So flash forward a few years. This congregation has been in existence about a decade, worshiping in space on the edge of the city, and ready to build a 'proper' church building. Brother Michael is gone by this time; he's also an Episcopal priest, now at Christ Church in Savannah (That's a story for another day, but you can read about the court fight on line if you wish.). Stan has a vision and an encounter. The vision points him to downtown Valdosta, and the encounter--a woman he meets twice on opposite sides of the country in vision and in person--who tells him 'Remember the Jazz." More on that later.

The congregation once again followed his leadership and purchased  a four story office building in the heart of the city. On the first floor, the put a coffee shop and bookstore named Hildegard's. On the second floor is the worship space. The third floor is church offices and storage, and the fourth floor is rented out.

So, if you are wondering why I came to Valdosta in the first place, now you know. I heard Stan two years ago, and I knew I had to visit the congregation that voted to go downtown rather than stay in the burbs. Something right had to be happening here.

It would be nice to say all of this has gone without a hitch, but that would be a lie. The powers of this world have fought back. There has been a protracted battle with the city about Hildegard's non-profit status, despite the existence of such ministries all over the country. Heck, one local congregation owns a warehouse that no one tries to tax. So you know it's not about tax status. Sadly, it seems to be the same issue that got Jimmy White in trouble a few decades earlier.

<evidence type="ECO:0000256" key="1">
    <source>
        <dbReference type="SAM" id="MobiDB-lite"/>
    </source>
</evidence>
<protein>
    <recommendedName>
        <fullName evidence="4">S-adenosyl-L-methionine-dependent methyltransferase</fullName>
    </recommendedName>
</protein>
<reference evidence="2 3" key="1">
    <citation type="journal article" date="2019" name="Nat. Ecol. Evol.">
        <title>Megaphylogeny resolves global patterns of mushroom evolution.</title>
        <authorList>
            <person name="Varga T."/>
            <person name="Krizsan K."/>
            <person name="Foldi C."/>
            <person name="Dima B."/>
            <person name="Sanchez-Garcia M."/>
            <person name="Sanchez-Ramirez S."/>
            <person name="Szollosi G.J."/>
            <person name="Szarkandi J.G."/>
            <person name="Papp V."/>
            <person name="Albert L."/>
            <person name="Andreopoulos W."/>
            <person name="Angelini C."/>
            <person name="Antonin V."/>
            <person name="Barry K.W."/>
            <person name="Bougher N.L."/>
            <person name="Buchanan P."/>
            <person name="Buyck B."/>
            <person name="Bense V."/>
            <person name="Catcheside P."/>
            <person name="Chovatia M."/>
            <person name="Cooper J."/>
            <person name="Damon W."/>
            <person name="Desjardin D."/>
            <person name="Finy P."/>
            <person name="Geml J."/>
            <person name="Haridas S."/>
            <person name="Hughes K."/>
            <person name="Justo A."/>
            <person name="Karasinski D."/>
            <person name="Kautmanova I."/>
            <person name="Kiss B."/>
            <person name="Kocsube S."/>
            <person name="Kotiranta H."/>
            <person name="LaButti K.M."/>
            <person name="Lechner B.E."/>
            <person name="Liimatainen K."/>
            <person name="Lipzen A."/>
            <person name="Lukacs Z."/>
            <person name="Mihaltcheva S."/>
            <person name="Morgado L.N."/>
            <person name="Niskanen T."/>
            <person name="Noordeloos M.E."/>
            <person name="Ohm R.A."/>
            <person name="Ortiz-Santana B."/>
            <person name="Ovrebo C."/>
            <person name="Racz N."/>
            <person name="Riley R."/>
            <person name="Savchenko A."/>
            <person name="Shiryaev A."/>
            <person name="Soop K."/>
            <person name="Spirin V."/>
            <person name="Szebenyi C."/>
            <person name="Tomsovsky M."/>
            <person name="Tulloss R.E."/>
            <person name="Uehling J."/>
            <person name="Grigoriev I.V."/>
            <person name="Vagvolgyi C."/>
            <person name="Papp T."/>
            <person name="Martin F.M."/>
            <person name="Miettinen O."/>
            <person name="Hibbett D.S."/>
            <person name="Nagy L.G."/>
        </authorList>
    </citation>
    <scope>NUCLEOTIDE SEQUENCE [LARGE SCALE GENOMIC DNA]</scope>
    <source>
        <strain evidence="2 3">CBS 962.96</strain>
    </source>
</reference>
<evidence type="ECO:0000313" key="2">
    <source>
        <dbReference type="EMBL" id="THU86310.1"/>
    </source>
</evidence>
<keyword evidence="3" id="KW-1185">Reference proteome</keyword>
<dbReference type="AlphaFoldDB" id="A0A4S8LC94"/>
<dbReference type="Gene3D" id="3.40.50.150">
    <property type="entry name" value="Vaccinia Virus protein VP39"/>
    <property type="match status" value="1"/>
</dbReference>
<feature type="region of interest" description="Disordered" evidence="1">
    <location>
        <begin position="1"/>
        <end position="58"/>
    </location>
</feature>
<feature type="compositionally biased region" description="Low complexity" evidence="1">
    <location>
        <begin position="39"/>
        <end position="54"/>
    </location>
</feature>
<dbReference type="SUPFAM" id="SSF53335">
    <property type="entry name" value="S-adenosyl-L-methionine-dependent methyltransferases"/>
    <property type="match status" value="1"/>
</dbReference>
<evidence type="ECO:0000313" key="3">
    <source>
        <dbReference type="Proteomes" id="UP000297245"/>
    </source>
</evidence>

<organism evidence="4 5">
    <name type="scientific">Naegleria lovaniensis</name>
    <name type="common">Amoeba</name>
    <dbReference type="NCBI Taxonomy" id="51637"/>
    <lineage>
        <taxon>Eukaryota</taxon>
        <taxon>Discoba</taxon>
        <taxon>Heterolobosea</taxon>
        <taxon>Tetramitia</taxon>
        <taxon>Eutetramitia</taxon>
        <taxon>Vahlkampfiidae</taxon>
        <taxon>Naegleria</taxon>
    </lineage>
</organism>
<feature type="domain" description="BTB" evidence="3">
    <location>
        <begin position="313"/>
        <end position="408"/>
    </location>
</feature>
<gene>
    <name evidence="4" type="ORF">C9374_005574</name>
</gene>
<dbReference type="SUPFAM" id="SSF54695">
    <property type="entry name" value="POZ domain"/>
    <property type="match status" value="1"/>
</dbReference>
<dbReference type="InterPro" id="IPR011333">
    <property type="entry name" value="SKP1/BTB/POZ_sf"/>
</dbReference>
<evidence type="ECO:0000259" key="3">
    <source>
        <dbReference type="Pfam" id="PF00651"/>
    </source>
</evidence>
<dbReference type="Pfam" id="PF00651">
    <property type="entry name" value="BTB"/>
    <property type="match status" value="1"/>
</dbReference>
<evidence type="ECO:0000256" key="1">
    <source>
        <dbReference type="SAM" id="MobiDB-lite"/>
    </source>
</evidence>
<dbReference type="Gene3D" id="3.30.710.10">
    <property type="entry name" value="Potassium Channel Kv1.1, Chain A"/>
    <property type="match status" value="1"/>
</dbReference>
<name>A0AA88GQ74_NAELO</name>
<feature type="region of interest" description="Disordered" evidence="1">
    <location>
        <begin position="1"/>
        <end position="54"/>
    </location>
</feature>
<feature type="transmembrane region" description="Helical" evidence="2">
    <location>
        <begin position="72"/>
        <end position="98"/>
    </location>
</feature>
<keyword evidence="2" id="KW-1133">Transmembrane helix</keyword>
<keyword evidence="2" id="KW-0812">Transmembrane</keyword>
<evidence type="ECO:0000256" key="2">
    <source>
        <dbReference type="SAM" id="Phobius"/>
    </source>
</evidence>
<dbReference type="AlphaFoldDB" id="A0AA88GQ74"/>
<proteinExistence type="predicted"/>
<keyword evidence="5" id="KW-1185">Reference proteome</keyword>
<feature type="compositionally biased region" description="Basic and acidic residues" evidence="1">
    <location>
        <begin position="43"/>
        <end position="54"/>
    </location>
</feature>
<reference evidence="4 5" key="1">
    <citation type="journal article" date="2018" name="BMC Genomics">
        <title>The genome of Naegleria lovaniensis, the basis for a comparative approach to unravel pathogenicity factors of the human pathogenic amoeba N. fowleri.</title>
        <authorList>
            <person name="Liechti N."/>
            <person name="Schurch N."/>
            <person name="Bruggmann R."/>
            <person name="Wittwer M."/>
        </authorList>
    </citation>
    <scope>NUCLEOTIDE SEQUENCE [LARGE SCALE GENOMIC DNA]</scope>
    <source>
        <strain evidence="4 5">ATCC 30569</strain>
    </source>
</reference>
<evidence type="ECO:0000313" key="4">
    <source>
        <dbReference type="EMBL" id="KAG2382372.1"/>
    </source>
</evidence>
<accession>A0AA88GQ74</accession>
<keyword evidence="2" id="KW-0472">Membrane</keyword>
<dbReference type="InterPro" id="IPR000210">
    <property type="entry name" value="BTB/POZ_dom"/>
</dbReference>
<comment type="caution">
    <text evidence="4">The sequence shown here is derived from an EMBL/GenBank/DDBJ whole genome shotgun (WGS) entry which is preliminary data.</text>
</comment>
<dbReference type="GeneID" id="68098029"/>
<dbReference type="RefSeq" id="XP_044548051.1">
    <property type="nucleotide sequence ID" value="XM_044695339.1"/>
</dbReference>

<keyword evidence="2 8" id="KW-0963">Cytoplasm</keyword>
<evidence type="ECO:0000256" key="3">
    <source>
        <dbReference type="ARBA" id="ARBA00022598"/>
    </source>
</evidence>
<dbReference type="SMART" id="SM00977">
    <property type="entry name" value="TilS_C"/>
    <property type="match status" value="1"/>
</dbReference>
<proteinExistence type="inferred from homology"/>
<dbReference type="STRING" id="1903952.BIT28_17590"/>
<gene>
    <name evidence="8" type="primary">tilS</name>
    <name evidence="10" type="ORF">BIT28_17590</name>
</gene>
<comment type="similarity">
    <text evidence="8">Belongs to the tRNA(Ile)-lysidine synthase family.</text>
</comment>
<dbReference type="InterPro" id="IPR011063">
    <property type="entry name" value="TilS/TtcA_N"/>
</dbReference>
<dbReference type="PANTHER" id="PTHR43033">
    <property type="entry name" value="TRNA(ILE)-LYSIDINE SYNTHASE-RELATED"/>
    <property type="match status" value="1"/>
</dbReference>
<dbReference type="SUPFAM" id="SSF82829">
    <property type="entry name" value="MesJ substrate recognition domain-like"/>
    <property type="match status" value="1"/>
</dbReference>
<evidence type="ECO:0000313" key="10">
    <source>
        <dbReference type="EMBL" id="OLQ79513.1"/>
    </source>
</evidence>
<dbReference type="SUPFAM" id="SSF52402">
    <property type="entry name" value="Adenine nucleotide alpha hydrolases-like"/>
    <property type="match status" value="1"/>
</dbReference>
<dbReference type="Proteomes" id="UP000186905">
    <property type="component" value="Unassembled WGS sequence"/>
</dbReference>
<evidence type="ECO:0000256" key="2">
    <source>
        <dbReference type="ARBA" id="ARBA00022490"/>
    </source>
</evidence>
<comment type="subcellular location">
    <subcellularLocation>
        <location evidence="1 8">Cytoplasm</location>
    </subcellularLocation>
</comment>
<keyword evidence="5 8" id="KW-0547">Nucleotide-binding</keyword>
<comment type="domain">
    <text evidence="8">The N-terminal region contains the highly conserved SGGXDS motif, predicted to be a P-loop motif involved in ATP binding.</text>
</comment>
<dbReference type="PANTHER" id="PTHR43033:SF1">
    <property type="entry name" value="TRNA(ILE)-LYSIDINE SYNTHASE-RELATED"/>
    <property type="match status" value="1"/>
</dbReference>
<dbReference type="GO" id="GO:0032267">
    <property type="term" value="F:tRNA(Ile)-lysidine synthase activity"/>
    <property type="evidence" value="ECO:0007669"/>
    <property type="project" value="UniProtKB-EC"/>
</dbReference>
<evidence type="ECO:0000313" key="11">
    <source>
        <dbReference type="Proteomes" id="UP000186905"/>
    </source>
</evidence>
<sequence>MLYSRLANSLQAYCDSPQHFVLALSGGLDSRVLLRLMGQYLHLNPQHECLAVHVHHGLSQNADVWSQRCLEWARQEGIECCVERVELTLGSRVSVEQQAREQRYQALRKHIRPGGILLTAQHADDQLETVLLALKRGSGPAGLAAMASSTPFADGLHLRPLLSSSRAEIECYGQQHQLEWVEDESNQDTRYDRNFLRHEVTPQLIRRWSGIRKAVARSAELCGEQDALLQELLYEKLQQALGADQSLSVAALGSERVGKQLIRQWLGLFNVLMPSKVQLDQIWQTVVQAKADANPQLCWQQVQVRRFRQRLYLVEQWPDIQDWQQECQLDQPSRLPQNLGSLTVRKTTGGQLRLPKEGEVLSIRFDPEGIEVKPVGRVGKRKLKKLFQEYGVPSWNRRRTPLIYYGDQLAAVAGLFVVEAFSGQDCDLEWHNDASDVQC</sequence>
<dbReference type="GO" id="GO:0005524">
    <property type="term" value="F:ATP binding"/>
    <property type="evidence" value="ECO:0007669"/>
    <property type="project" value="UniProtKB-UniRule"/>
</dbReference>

Or maybe worse. Because now Christ the King does not just welcome Black and Brown people. It welcomes gay and lesbian people too. And tattooed people. And pierced people. and, well, it welcomes anyone who wishes to come.

So Hildegard's only opens on Tuesday, Wednesday, and Thursday now, and food is served as an offering to the prayer groups and Eucharist that are held on those days. And People give donations for the food if they wish. Ironically, this means no sales tax if collected, so the city get less money they they would have if they had stayed out of it. But, remember, this fight was not about the money. Stan's office used to be down there. Now that space has been converted to a chapel. It is there that the Wednesday Eucharist is held, a glass sided room right on the street for passersby to see.

I have to say that lots of people welcomed me when I visited this past Sunday. Granted, the bishop (my old friend) was visiting. And I got introduced. So much for going incognito. Even before that though, several members of the community introduced themselves to me. And no one played the "I can't ask if he's a visitor because I don't want to embarrass myself if he's not" game.

Nine adults were confirmed or received. The congregation is about as diverse as they come in race, age, sexual orientation, etc. Pretty close to what many congregations wish they could make happen.